Euro falls due to debt and to the US situation

On behalf of the accumulated debts that grow the concerns in the Euro Zone, the Euro continues to fall against the American Dollar since last November. The decision taken by the S&P today has counted as another factor which will lead to the decrease of the Euro as, by bringing the US credit rate outlook to negative, they have managed to turn the USD into a safe currency. Taking into consideration the fact that the situation in the Euro Zone continues to be difficult as Greece, Ireland and Portugal still have problems with their debts, the Euro is very likely to continue falling.

Today has been one of the worst trading days for the Euro since last November. The situation on the global market will probably force the Euro to apply some debt restructure measures in order to stop the anti-aid sentiment which seems to be growing. There are voices on the trading market that suggest that the S&P’s report has been just a warning, meaning that it will not have an efficient and permanent effect upon the evolution of the American Dollar. Win Thin, the head of the global emerging markets strategy at Brown Brothers Harriman, in New York, has stated that: “The key takeaway from the S&P announcement is that the U.S. has been put on notice, but no ratings action are likely until 2013. With no one expecting any serious progress on deficit reduction until after the 2012 election, S&P seems to be simply firing a shot across the bow to U.S. policymakers.” His statement is based on the fact that the US is still far from erasing its debts while the fiscal situation in the country becomes more and more tensed.

The chief economist at CIBC World Markets in Toronto, Avery Shenfeld has stated the following: “The prospect of an actual default by the U.S. on debt issued in its own currency isn’t a realistic worry, in a financial market that has a lot more real worries to deal with (including genuine euro zone default risks). We are less concerned over a downgrade to the outlook than we are about the growth implications of turning to fiscal belt-tightening before the economy has self-sustaining momentum.”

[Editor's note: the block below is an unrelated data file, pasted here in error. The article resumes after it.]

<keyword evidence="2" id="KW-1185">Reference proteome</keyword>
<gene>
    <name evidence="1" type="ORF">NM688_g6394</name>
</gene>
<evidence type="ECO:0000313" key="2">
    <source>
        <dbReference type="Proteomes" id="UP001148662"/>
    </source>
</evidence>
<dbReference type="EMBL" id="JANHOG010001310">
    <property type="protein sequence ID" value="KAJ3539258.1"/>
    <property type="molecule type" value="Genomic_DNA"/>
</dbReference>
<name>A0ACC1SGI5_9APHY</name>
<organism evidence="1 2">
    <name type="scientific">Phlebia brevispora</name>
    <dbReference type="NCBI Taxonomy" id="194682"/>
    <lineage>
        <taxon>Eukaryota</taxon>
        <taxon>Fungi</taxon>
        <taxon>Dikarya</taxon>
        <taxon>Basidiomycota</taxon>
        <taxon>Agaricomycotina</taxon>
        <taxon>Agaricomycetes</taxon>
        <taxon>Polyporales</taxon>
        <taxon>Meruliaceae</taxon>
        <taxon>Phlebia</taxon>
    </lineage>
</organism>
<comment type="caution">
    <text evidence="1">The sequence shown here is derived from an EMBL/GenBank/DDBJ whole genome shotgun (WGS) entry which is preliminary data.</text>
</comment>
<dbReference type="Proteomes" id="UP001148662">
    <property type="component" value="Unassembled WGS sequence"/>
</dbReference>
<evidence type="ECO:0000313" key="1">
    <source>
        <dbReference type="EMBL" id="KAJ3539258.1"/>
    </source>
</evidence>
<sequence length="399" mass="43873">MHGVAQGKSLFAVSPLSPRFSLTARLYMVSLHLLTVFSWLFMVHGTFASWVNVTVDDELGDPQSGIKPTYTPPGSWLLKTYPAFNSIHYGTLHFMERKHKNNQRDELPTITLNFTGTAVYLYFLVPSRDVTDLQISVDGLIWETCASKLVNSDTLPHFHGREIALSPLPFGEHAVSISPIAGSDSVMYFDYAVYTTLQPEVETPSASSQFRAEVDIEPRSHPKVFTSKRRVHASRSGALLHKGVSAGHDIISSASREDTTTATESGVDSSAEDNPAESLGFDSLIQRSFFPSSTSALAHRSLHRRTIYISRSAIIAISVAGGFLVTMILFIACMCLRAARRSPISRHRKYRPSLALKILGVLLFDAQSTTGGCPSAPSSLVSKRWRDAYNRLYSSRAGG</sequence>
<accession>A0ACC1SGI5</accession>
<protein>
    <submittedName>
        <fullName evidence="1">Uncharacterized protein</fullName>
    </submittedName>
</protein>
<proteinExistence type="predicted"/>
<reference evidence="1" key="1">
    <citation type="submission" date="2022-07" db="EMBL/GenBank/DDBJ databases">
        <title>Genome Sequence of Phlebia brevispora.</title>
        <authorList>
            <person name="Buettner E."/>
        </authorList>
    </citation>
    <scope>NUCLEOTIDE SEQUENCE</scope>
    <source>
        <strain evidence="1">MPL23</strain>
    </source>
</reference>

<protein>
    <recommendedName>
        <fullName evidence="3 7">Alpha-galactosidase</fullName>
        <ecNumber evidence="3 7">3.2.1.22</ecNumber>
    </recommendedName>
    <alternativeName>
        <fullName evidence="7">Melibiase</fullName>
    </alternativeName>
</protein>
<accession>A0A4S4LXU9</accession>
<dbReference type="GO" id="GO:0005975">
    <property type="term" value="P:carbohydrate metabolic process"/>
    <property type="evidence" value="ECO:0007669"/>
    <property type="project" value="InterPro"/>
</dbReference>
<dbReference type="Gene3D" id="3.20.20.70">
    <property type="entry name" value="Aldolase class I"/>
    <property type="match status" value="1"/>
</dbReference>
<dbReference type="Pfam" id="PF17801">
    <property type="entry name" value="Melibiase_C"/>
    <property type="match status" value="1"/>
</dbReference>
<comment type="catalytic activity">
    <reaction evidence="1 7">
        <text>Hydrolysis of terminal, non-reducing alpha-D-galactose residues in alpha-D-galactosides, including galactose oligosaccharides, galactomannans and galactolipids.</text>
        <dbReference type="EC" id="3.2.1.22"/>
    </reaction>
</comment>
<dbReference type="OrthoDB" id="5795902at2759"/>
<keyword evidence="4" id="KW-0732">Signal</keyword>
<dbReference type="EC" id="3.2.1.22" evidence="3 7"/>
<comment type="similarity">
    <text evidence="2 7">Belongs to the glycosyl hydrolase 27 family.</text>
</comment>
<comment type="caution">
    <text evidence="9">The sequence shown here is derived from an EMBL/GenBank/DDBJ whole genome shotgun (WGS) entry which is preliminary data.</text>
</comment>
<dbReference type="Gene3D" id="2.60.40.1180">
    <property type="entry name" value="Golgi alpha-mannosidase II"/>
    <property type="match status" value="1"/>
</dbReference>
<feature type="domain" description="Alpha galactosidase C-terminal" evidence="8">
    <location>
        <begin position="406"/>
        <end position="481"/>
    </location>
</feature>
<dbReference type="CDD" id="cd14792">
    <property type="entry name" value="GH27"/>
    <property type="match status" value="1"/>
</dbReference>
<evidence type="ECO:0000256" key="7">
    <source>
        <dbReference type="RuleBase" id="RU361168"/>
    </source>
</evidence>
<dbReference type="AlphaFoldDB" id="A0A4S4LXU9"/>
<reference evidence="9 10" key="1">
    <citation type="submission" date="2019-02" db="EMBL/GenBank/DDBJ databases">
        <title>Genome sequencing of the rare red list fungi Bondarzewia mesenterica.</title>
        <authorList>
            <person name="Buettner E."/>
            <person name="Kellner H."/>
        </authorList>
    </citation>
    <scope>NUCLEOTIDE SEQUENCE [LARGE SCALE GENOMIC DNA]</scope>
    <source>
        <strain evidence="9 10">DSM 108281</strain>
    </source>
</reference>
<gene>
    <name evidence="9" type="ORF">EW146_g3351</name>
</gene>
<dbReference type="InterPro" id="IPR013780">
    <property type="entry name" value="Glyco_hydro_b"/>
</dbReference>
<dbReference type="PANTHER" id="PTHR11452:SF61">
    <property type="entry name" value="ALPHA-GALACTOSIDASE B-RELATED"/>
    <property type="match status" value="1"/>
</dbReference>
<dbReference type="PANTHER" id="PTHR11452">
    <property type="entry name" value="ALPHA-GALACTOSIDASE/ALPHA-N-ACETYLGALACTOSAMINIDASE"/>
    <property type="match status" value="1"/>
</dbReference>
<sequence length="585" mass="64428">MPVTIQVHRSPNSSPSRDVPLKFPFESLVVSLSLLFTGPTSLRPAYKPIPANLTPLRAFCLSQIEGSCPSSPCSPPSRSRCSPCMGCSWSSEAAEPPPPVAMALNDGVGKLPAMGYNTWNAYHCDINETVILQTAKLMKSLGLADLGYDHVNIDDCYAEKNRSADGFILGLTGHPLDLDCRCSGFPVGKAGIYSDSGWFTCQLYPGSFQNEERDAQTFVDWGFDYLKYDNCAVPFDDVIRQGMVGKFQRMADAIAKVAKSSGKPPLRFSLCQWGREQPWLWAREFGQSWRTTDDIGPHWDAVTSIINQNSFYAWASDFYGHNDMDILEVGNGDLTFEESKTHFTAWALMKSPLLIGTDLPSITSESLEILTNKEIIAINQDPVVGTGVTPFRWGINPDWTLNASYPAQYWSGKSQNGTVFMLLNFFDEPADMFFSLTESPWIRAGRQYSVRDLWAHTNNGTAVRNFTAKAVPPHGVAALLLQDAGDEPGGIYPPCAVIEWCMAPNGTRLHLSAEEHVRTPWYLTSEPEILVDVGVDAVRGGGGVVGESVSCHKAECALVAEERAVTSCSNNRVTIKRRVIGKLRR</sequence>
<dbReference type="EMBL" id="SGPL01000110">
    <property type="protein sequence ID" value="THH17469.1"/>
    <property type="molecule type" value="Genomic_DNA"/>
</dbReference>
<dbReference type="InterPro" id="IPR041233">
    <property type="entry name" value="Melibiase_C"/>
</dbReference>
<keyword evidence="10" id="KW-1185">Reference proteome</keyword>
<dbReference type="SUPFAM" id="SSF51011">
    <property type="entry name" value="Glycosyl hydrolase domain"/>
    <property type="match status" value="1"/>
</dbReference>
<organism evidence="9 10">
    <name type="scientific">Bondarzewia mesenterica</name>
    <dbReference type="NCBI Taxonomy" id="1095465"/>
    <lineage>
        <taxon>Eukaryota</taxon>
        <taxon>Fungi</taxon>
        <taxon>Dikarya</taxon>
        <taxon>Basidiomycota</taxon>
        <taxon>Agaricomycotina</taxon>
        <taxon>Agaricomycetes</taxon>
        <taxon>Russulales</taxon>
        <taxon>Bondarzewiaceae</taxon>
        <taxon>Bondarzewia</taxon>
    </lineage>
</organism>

In this context, the Euro trading rate against the USD fell by 1.4 percent at $1.4234, after reaching a low of $1.4155 for two weeks in a row. This is related to the German policy concerning the Greek debt. The situation between these countries become more and more tensed as the German government forces Greece to restructure its debts till the summer. On the other hand, the Greek government has denied the fact that a debt rescheduling is to be considered imminent.

After reaching a 15-month high the previous week, the Euro’s growth has stopped. The market players expect the Euro to be supported by prospects of another rise of the interest rates in the Euro Zone. The chief currency strategist at Scotia Capital in Toronto, Camilla Sutton, has said that: “The real fear is that anti-euro aid sentiment is building across Europe, which, should it spill into countries like Germany, could have significant ramifications.”

All these factors have led to the fall of the Euro to its lowest value from the last 8 months. The EUR/JPY traded at 119.20, falling from 119.30 and it is expected to fall to the value of 115. The decreasing trading rates are to be observed in its relation with all the other important currencies.

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